UAB celebrates World AIDS Day 2016 and 30 years of research in the clinical trials network

Three decades of clinical trials have changed the face of HIV/AIDS.
As the year draws to a close, UAB News looks back at some of the top stories of 2016. See them all here.


michael saag aids day“UAB continues to advance the understanding, diagnosis and treatment of HIV/AIDS,” said Michael Saag, M.D., founder of the UAB 1917 Clinic and director of the UAB Center for AIDS Research.The AIDS Clinical Trials Group Network and the University of Alabama at Birmingham’s 1917 Clinic celebrate 30 years of AIDS research Dec. 2, just one day after World AIDS Day 2016.

According to the Centers for Disease Control and Prevention, an estimated 1.2 million people are living with HIV/AIDS in the United States; globally, the number is a staggering 35 million.

UAB’s 1917 Clinic is a member of the largest AIDS clinical trials group in the world, with 34 domestic and 25 international sites. Over the past three decades, UAB has contributed to the great progress that has been made in addressing the HIV/AIDS epidemic. Tools developed to study HIV/AIDS have helped in shaping our response to emerging threats like SARS, Ebola, bird flu and the Zika virus. Studies on HIV/AIDS and its complications have contributed to our understanding and treatment of obesity, cardiovascular disease, liver disease and cancer.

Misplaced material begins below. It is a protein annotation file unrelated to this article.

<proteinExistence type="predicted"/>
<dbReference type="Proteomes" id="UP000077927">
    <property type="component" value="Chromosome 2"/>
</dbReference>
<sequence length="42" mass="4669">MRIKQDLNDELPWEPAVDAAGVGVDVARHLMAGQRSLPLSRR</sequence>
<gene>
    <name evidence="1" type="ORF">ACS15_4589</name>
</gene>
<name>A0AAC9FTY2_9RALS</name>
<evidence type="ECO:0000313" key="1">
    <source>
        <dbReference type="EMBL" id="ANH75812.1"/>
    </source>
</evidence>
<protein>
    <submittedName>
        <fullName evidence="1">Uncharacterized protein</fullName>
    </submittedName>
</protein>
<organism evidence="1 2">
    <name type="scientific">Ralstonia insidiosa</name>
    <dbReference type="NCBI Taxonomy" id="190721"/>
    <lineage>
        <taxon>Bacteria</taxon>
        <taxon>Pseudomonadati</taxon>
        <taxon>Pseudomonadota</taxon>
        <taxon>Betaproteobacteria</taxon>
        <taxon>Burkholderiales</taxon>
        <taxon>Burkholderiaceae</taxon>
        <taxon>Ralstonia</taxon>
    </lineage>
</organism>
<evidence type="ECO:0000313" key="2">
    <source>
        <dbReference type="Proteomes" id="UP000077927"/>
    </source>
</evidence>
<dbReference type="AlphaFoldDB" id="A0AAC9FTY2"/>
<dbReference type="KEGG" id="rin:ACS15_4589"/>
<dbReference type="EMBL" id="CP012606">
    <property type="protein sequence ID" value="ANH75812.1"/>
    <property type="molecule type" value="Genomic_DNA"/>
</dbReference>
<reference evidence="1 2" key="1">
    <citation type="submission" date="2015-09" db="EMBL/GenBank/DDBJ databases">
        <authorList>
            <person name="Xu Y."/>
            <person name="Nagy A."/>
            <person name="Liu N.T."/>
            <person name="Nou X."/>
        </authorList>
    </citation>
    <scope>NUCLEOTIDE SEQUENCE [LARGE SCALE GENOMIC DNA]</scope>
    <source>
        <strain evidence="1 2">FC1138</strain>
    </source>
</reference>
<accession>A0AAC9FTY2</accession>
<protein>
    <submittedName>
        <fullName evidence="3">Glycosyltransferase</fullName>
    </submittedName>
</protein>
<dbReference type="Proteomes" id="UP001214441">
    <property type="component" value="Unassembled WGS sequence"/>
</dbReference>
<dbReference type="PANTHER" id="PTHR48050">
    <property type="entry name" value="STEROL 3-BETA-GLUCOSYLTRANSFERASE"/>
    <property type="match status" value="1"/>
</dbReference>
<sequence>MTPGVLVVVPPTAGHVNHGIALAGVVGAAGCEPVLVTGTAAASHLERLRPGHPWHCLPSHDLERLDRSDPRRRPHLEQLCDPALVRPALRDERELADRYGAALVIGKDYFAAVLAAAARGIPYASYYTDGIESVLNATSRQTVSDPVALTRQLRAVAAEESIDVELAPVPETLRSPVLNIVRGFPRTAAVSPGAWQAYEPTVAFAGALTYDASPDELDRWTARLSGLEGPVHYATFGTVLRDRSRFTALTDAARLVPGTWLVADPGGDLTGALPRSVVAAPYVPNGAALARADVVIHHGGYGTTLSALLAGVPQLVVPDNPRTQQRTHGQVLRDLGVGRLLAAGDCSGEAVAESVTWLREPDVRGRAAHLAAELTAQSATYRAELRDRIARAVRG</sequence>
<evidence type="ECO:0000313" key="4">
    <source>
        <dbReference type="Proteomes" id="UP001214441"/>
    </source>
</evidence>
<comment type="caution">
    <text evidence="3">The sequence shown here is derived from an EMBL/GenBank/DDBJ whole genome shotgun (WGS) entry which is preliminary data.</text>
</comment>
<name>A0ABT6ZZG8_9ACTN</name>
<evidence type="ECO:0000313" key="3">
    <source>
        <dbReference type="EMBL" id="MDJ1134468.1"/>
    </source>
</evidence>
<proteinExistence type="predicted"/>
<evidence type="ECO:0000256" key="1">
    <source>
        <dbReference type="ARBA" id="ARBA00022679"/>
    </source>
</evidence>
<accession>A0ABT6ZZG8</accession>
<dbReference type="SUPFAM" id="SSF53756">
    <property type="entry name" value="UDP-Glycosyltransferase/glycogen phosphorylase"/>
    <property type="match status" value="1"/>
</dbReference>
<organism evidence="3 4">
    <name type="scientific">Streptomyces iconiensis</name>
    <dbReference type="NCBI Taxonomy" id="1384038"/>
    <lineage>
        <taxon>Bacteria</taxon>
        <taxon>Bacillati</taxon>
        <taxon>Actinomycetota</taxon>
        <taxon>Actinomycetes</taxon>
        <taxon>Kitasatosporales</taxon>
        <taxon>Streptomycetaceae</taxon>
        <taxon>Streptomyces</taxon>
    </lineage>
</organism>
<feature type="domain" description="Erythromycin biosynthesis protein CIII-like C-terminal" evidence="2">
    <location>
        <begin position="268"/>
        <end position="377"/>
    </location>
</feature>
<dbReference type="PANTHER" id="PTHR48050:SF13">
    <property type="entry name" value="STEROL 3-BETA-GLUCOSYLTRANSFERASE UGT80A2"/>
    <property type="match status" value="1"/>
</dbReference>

“UAB continues to advance the understanding, diagnosis and treatment of HIV/AIDS,” said Michael Saag, M.D., founder of the UAB 1917 Clinic and director of the UAB Center for AIDS Research. “Our researchers continue to push the envelope in discovering as much as we can about the disease, but there is still much work to be done and research to be conducted.”

Safe, effective and convenient treatments are now available to restore people living with HIV/AIDS to health and prolong life. Although treatment is effective, it is expensive and requires patients to take their medication every day for the rest of their lives.

“We need to continue to improve therapies and strive to find a cure, so that patients won’t need to take medications for life,” said E. Turner Overton, M.D., co-director of the Alabama Vaccine Research Clinic and medical director of the UAB 1917 Clinic. “We continue to work toward a cure and are beginning to see encouraging results.”

Although medication can prevent the spread of HIV/AIDS, a safe and effective vaccine is needed to bring the epidemic to an end. The clinical trials conducted across the ACTG Network all contribute to this effort.

“Most people have heard the story of the HIV/AIDS activists in the 1980s and 1990s and the lack of assistance from the government, but what many have not heard is the crucial role AIDS clinical trial research played in bringing us to where we are today,” Overton said.

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